53. A number of people are asking where they can get SWG bread. I finally found it at Whole Foods, which carries every sort of dietary supplement, organic product and fad food on earth. It’s not with their prepackaged breads, however. You have to ask at the bakery counter. At least in Denver, it’s fresh-baked every day, and they have two kinds…one with raisins. It’s very dense and nutty stuff; the polar opposite of Wonder Bread, but it’s good. It makes great toast, with a little butter and jam, but it’s chewy.

  54. I found this most interesting,very pleased to know I can pick a loaf of bread from my supermarket.I am about to start a low carb diet but know I can still have a slice of bread without tipping the scales to much,

  55. Susan, it is difficult to get hold of. I have had a search in Waitrose and they do not appear to stock it. However, other whole grain breads. I look online at Tescos and they don’t have it either. I would think that if you went to an independent organic supplier they may be able to get it….but like everything else in our country, it will not be cheap. As an alternative you could use which Waitrose have a selection of.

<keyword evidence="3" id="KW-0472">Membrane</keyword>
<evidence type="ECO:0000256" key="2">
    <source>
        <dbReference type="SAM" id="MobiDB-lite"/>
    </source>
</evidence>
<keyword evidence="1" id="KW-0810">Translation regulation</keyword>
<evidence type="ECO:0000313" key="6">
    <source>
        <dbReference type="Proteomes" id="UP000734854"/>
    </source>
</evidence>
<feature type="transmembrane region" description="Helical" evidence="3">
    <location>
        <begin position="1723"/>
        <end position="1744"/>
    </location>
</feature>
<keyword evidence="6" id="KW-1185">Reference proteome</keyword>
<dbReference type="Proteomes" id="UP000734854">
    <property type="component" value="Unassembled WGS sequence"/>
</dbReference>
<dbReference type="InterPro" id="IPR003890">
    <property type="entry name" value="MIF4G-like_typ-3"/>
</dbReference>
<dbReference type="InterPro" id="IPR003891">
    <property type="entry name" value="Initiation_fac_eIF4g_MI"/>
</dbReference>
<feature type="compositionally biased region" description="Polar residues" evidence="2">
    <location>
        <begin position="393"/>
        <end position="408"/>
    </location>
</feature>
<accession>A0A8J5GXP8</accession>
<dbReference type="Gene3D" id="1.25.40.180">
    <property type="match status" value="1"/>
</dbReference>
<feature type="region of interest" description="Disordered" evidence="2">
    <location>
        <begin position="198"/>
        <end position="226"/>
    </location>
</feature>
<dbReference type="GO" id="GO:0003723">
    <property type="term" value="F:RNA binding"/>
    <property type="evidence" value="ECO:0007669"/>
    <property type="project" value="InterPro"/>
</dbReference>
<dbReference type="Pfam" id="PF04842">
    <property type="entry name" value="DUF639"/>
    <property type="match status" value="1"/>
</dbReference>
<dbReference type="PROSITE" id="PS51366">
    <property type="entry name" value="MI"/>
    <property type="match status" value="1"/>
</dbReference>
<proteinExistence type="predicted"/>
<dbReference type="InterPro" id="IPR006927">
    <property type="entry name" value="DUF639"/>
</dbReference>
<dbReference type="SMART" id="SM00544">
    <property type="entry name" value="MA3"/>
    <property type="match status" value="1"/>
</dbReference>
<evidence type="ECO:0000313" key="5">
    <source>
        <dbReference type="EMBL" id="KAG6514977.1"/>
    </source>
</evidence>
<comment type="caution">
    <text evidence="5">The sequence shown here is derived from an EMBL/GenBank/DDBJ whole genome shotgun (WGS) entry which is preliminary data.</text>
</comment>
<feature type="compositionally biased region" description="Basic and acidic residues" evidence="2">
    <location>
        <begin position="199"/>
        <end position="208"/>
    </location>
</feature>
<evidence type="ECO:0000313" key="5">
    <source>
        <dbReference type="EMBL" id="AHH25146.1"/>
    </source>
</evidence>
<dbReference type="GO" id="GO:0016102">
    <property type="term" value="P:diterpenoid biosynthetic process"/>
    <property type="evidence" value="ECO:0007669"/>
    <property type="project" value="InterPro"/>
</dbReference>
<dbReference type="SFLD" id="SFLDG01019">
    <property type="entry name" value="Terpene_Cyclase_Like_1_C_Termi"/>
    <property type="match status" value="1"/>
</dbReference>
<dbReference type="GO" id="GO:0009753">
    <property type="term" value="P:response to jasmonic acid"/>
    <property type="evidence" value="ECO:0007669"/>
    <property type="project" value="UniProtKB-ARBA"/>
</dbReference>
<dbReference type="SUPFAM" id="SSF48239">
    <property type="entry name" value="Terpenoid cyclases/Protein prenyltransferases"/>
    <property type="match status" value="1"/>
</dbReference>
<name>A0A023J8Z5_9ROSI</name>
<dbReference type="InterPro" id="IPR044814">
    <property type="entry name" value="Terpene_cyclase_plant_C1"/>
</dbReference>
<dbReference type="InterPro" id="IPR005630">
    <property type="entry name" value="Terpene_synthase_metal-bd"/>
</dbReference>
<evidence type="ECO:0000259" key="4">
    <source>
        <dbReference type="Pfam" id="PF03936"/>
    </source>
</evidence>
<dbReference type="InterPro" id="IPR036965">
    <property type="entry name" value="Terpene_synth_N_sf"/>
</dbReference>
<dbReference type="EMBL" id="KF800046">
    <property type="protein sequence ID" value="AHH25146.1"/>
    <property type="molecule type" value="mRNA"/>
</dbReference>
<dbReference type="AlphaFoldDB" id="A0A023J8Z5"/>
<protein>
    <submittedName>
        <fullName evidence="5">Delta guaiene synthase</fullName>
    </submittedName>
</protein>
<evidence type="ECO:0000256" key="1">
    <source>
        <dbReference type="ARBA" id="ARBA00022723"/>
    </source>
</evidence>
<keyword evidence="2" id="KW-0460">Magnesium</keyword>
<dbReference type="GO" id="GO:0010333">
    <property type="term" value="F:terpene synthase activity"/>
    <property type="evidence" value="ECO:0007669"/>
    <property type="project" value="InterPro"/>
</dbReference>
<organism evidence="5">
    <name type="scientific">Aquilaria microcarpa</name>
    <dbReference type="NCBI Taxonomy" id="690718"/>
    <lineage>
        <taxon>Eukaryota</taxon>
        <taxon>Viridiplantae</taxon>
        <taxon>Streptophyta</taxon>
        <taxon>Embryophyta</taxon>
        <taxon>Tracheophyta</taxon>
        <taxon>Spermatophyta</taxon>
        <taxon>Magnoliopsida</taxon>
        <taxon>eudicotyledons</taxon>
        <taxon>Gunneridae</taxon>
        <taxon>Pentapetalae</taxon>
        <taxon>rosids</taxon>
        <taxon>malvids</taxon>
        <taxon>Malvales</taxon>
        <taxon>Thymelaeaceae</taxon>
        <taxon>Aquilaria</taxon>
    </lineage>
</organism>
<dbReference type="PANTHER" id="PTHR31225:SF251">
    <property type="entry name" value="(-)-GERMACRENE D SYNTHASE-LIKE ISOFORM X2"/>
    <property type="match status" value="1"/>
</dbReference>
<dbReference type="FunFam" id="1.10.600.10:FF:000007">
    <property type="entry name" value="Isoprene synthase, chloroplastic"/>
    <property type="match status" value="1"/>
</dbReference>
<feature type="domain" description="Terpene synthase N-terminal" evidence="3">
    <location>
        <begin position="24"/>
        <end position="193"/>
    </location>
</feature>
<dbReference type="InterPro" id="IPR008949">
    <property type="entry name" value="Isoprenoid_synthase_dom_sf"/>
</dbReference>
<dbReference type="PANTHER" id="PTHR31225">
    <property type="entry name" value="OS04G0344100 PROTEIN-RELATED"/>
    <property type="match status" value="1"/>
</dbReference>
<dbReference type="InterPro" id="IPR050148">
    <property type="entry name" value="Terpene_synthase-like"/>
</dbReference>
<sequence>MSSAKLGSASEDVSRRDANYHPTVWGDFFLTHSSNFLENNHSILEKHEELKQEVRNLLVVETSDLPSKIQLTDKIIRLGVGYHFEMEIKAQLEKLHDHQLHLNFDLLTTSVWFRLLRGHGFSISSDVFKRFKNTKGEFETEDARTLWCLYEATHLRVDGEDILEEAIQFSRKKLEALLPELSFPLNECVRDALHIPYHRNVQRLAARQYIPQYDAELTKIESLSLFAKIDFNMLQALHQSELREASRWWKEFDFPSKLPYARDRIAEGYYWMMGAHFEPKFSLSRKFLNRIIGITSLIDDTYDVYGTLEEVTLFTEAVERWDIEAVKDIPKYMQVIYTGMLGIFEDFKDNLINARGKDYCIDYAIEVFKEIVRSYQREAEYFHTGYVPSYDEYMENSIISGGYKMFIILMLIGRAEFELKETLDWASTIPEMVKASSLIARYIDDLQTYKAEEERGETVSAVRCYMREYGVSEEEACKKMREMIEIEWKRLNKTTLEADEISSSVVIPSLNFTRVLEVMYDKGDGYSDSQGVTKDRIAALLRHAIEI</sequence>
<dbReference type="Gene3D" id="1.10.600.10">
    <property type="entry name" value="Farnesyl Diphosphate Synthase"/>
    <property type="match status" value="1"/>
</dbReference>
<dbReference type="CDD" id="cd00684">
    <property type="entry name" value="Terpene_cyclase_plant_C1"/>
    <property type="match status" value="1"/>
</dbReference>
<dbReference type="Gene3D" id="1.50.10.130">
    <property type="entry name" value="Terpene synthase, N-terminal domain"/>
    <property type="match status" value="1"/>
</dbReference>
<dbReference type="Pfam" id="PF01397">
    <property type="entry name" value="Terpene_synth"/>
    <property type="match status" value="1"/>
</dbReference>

56. To my fellow kiwis: The best wholegrain bread available in NZ has always been Vogels in my humble opinion. I don’t know if we have SWG bread produced here, but for this program I have returned to Vogels as the best choice available for wholegrain bread. I was eating lighter brown wholegrain breads, but I believe that Vogels is the most nutritious and least fattening. I have eaten it on and off since the mid 1960’s when it was not as widely distributed as it is now. If you find SWG let me know! To my Aussie Cousins – can’t recall if Vogels is made in Oz when I lived over there, but might be a good choice if it is. Vogel was a Swiss who developed the recipie.